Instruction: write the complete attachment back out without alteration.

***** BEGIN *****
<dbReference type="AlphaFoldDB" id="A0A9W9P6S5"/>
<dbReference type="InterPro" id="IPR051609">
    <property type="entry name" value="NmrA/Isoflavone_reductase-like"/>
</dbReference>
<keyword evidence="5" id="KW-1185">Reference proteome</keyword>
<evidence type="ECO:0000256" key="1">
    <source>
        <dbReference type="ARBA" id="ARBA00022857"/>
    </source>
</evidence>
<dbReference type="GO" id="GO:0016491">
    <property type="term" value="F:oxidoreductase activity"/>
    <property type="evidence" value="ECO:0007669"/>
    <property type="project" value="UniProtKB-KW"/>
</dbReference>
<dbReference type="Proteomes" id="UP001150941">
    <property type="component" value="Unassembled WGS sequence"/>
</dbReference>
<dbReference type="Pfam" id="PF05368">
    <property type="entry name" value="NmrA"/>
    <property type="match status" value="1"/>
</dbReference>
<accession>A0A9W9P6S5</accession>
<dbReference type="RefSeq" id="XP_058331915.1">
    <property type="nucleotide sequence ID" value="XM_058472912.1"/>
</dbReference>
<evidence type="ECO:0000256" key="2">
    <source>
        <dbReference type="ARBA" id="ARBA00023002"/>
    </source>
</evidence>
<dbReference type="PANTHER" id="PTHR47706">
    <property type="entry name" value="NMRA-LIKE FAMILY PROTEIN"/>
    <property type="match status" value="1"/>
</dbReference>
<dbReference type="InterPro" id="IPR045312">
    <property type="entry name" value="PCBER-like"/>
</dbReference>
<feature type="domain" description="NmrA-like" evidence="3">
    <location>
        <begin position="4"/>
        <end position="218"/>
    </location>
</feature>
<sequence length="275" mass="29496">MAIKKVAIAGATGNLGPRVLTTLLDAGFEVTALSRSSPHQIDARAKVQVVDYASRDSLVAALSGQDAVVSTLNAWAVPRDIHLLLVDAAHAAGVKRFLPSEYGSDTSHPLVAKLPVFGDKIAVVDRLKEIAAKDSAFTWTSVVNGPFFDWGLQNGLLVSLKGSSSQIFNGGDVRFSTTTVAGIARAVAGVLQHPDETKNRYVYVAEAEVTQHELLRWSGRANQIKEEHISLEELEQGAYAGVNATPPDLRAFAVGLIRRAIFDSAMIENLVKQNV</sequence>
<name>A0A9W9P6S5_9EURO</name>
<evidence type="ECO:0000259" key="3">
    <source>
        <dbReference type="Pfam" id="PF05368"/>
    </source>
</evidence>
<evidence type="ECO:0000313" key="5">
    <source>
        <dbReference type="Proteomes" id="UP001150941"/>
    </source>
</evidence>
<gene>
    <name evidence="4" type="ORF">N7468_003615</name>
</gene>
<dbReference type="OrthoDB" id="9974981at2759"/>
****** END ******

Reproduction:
<dbReference type="AlphaFoldDB" id="A0A9W9P6S5"/>
<dbReference type="InterPro" id="IPR051609">
    <property type="entry name" value="NmrA/Isoflavone_reductase-like"/>
</dbReference>
<keyword evidence="5" id="KW-1185">Reference proteome</keyword>
<evidence type="ECO:0000256" key="1">
    <source>
        <dbReference type="ARBA" id="ARBA00022857"/>
    </source>
</evidence>
<dbReference type="GO" id="GO:0016491">
    <property type="term" value="F:oxidoreductase activity"/>
    <property type="evidence" value="ECO:0007669"/>
    <property type="project" value="UniProtKB-KW"/>
</dbReference>
<dbReference type="Proteomes" id="UP001150941">
    <property type="component" value="Unassembled WGS sequence"/>
</dbReference>
<dbReference type="Pfam" id="PF05368">
    <property type="entry name" value="NmrA"/>
    <property type="match status" value="1"/>
</dbReference>
<accession>A0A9W9P6S5</accession>
<dbReference type="RefSeq" id="XP_058331915.1">
    <property type="nucleotide sequence ID" value="XM_058472912.1"/>
</dbReference>
<evidence type="ECO:0000256" key="2">
    <source>
        <dbReference type="ARBA" id="ARBA00023002"/>
    </source>
</evidence>
<dbReference type="PANTHER" id="PTHR47706">
    <property type="entry name" value="NMRA-LIKE FAMILY PROTEIN"/>
    <property type="match status" value="1"/>
</dbReference>
<dbReference type="InterPro" id="IPR045312">
    <property type="entry name" value="PCBER-like"/>
</dbReference>
<feature type="domain" description="NmrA-like" evidence="3">
    <location>
        <begin position="4"/>
        <end position="218"/>
    </location>
</feature>
<sequence length="275" mass="29496">MAIKKVAIAGATGNLGPRVLTTLLDAGFEVTALSRSSPHQIDARAKVQVVDYASRDSLVAALSGQDAVVSTLNAWAVPRDIHLLLVDAAHAAGVKRFLPSEYGSDTSHPLVAKLPVFGDKIAVVDRLKEIAAKDSAFTWTSVVNGPFFDWGLQNGLLVSLKGSSSQIFNGGDVRFSTTTVAGIARAVAGVLQHPDETKNRYVYVAEAEVTQHELLRWSGRANQIKEEHISLEELEQGAYAGVNATPPDLRAFAVGLIRRAIFDSAMIENLVKQNV</sequence>
<name>A0A9W9P6S5_9EURO</name>
<evidence type="ECO:0000259" key="3">
    <source>
        <dbReference type="Pfam" id="PF05368"/>
    </source>
</evidence>
<evidence type="ECO:0000313" key="5">
    <source>
        <dbReference type="Proteomes" id="UP001150941"/>
    </source>
</evidence>
<gene>
    <name evidence="4" type="ORF">N7468_003615</name>
</gene>
<dbReference type="OrthoDB" id="9974981at2759"/>